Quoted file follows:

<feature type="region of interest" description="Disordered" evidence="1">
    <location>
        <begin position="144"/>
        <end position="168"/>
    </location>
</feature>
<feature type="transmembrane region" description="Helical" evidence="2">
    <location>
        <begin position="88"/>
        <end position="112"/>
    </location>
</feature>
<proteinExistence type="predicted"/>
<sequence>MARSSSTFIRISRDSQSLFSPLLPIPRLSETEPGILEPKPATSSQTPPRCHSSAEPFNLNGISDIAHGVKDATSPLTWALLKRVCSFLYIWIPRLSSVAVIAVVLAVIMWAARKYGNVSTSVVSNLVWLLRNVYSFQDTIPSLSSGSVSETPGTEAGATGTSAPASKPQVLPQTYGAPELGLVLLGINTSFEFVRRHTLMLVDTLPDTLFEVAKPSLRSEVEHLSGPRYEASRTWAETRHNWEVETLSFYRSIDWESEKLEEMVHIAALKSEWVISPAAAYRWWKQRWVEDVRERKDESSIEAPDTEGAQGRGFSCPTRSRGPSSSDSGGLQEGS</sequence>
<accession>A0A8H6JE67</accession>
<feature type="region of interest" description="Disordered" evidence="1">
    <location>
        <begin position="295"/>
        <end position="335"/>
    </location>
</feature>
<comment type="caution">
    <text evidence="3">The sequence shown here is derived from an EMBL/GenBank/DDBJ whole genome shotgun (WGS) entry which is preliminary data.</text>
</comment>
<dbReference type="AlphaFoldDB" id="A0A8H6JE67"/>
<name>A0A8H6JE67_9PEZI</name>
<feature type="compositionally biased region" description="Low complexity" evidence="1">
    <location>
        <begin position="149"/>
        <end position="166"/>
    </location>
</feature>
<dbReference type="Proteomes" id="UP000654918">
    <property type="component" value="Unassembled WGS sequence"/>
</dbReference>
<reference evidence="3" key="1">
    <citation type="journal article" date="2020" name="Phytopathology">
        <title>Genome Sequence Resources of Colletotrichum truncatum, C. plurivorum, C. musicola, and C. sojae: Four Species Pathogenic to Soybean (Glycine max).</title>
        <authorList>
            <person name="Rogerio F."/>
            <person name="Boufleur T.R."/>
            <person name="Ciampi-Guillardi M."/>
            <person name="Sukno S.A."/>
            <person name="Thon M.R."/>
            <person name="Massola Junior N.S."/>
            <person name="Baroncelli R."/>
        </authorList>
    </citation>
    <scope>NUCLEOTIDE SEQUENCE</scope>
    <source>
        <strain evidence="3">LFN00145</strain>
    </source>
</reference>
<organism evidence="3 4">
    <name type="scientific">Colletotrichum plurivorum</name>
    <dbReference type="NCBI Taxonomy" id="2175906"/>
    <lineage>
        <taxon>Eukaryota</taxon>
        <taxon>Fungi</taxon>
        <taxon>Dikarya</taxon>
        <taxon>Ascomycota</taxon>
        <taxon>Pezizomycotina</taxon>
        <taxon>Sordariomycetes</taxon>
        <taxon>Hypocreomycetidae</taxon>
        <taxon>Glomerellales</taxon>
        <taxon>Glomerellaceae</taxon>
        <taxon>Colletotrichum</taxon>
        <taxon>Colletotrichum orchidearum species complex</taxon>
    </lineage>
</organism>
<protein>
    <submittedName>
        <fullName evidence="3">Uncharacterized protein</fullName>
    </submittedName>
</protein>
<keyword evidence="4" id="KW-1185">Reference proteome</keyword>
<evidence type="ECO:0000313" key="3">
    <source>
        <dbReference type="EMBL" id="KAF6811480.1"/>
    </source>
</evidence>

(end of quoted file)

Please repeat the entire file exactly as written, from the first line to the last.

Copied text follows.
<feature type="region of interest" description="Disordered" evidence="1">
    <location>
        <begin position="144"/>
        <end position="168"/>
    </location>
</feature>
<feature type="transmembrane region" description="Helical" evidence="2">
    <location>
        <begin position="88"/>
        <end position="112"/>
    </location>
</feature>
<proteinExistence type="predicted"/>
<sequence>MARSSSTFIRISRDSQSLFSPLLPIPRLSETEPGILEPKPATSSQTPPRCHSSAEPFNLNGISDIAHGVKDATSPLTWALLKRVCSFLYIWIPRLSSVAVIAVVLAVIMWAARKYGNVSTSVVSNLVWLLRNVYSFQDTIPSLSSGSVSETPGTEAGATGTSAPASKPQVLPQTYGAPELGLVLLGINTSFEFVRRHTLMLVDTLPDTLFEVAKPSLRSEVEHLSGPRYEASRTWAETRHNWEVETLSFYRSIDWESEKLEEMVHIAALKSEWVISPAAAYRWWKQRWVEDVRERKDESSIEAPDTEGAQGRGFSCPTRSRGPSSSDSGGLQEGS</sequence>
<accession>A0A8H6JE67</accession>
<feature type="region of interest" description="Disordered" evidence="1">
    <location>
        <begin position="295"/>
        <end position="335"/>
    </location>
</feature>
<comment type="caution">
    <text evidence="3">The sequence shown here is derived from an EMBL/GenBank/DDBJ whole genome shotgun (WGS) entry which is preliminary data.</text>
</comment>
<dbReference type="AlphaFoldDB" id="A0A8H6JE67"/>
<name>A0A8H6JE67_9PEZI</name>
<feature type="compositionally biased region" description="Low complexity" evidence="1">
    <location>
        <begin position="149"/>
        <end position="166"/>
    </location>
</feature>
<dbReference type="Proteomes" id="UP000654918">
    <property type="component" value="Unassembled WGS sequence"/>
</dbReference>
<reference evidence="3" key="1">
    <citation type="journal article" date="2020" name="Phytopathology">
        <title>Genome Sequence Resources of Colletotrichum truncatum, C. plurivorum, C. musicola, and C. sojae: Four Species Pathogenic to Soybean (Glycine max).</title>
        <authorList>
            <person name="Rogerio F."/>
            <person name="Boufleur T.R."/>
            <person name="Ciampi-Guillardi M."/>
            <person name="Sukno S.A."/>
            <person name="Thon M.R."/>
            <person name="Massola Junior N.S."/>
            <person name="Baroncelli R."/>
        </authorList>
    </citation>
    <scope>NUCLEOTIDE SEQUENCE</scope>
    <source>
        <strain evidence="3">LFN00145</strain>
    </source>
</reference>
<organism evidence="3 4">
    <name type="scientific">Colletotrichum plurivorum</name>
    <dbReference type="NCBI Taxonomy" id="2175906"/>
    <lineage>
        <taxon>Eukaryota</taxon>
        <taxon>Fungi</taxon>
        <taxon>Dikarya</taxon>
        <taxon>Ascomycota</taxon>
        <taxon>Pezizomycotina</taxon>
        <taxon>Sordariomycetes</taxon>
        <taxon>Hypocreomycetidae</taxon>
        <taxon>Glomerellales</taxon>
        <taxon>Glomerellaceae</taxon>
        <taxon>Colletotrichum</taxon>
        <taxon>Colletotrichum orchidearum species complex</taxon>
    </lineage>
</organism>
<protein>
    <submittedName>
        <fullName evidence="3">Uncharacterized protein</fullName>
    </submittedName>
</protein>
<keyword evidence="4" id="KW-1185">Reference proteome</keyword>
<evidence type="ECO:0000313" key="3">
    <source>
        <dbReference type="EMBL" id="KAF6811480.1"/>
    </source>
</evidence>